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Pastor Matthew Ashimolowo Loses $4.8m To Ponzi Scheme

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Pastor Matthew Ashimolowo’s, the founder of Kingsway International Christian Centre, KICC, has reportedly lost $4.8 million in charitable funds after trustees carelessly invested money in what later turned out to be a ponzi scheme headed by a former Premier League soccer player, according to a report on The Christian Post, a United Kingdom based website.

The ponzi scheme owned by Richard Rufus, who used to be a former member on the board of the church, promised investors along with the church a return as high as 55 per cent.

He was last year found guilty of defrauding about 100 investors out of a total of $10,731,159 (£8,682,343) in the £16-million investing scheme.

The Charity Commission said in the report, the church’s trustees handed over an initial investment and entered into an agreement in which they were guaranteed that investment would earn a profit of about 5 percent per month, with the exception of August and December when they were guaranteed profits of about 2.5 percent.

“The inquiry established that in practice, however, the investments resulted in a net loss of £3.9 million to the charity,” the report explains.

The report states that the church’s trustees who handed over the funds were guilty of “mismanagement.” The commission found that the church’s trustees did not “exercise sufficient care when making the decisions to invest £5 million of the charity’s funds through the ex-trustee’s investment scheme.”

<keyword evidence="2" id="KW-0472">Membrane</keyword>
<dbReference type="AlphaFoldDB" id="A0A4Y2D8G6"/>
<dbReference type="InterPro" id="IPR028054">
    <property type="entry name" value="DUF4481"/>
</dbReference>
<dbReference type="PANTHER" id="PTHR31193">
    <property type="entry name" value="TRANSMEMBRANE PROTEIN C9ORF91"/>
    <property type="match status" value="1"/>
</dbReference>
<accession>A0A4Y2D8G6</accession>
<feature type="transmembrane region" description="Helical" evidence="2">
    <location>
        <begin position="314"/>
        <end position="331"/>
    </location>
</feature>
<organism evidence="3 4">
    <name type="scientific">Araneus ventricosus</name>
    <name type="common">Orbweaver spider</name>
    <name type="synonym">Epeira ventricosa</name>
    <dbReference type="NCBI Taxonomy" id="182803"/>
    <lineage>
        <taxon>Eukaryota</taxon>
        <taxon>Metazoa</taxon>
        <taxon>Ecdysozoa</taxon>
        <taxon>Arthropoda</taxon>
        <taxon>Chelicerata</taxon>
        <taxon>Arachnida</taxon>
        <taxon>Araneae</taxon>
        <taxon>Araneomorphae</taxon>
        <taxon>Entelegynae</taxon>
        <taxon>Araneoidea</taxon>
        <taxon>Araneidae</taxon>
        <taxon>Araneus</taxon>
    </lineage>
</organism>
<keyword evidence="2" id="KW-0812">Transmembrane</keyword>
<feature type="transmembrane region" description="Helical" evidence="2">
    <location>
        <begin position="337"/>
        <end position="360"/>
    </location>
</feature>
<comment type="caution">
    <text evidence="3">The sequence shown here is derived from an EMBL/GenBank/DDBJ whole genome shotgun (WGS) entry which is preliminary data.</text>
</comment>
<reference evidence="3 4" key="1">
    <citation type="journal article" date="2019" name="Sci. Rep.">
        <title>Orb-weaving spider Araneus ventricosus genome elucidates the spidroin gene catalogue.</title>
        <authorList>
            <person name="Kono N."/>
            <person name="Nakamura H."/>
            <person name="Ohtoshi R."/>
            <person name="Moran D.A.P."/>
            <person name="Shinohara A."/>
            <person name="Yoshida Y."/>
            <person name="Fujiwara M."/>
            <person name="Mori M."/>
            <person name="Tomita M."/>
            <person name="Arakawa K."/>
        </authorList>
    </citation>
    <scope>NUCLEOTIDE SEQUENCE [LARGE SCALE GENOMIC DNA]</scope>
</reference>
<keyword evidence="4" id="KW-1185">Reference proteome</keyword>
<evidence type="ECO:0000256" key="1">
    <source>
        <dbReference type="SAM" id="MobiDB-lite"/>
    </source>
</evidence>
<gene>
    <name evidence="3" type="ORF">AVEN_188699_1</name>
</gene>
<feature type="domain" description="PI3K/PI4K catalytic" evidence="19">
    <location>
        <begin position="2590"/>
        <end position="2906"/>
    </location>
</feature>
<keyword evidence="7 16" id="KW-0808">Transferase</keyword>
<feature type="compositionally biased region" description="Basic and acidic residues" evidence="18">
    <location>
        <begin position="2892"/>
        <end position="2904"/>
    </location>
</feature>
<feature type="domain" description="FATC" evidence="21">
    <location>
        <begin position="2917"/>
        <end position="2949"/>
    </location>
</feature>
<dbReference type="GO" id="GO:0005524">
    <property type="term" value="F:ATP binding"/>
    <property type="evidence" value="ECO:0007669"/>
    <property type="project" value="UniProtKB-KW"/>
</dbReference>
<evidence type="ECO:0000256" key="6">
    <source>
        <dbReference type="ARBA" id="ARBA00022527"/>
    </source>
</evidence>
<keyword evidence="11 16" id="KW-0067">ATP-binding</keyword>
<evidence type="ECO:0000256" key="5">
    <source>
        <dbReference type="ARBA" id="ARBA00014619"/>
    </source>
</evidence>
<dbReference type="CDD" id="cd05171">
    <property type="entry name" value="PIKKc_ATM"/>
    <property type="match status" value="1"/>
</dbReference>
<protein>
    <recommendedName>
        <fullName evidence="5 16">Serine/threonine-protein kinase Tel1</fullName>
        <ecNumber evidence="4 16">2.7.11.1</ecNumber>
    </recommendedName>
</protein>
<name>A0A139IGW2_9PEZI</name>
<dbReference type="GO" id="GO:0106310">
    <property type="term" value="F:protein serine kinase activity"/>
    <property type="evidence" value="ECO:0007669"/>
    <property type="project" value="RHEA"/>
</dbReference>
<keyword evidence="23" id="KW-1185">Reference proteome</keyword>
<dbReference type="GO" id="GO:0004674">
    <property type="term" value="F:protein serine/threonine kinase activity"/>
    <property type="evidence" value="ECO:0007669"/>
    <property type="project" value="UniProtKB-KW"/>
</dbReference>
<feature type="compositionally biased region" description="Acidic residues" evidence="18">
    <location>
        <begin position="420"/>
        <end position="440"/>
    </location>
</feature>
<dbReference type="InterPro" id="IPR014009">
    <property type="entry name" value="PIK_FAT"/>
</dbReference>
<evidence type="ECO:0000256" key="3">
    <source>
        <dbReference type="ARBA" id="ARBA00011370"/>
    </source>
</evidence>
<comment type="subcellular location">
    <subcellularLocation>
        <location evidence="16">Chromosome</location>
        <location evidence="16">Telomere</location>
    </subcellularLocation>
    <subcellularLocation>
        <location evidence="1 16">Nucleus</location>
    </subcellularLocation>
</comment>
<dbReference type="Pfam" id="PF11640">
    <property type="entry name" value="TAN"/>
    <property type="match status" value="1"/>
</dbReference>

“They did not follow all the principles expected of trustees to ensure they comply with their trustee duties under charity law when making those decisions,” the report concludes.

Kingsway International Christian Centre, KICC, was the single largest investor in the scheme.

Christian Post disclosed that the church had a net loss of about $4.8 million (£3.9 million) after its trustees invested over $6.1 million (£5 million).

“The inquiry established that in practice, however, the investments resulted in a net loss of £3.9% million to the charity,” the report explains The report states that the church’s trustees who handed over the funds were guilty of “mismanagement.”

The commission found that the church’s trustees did not “exercise sufficient care when making the decisions to invest £5 million of the charity’s funds through the ex-trustee’s investment scheme, the report says.




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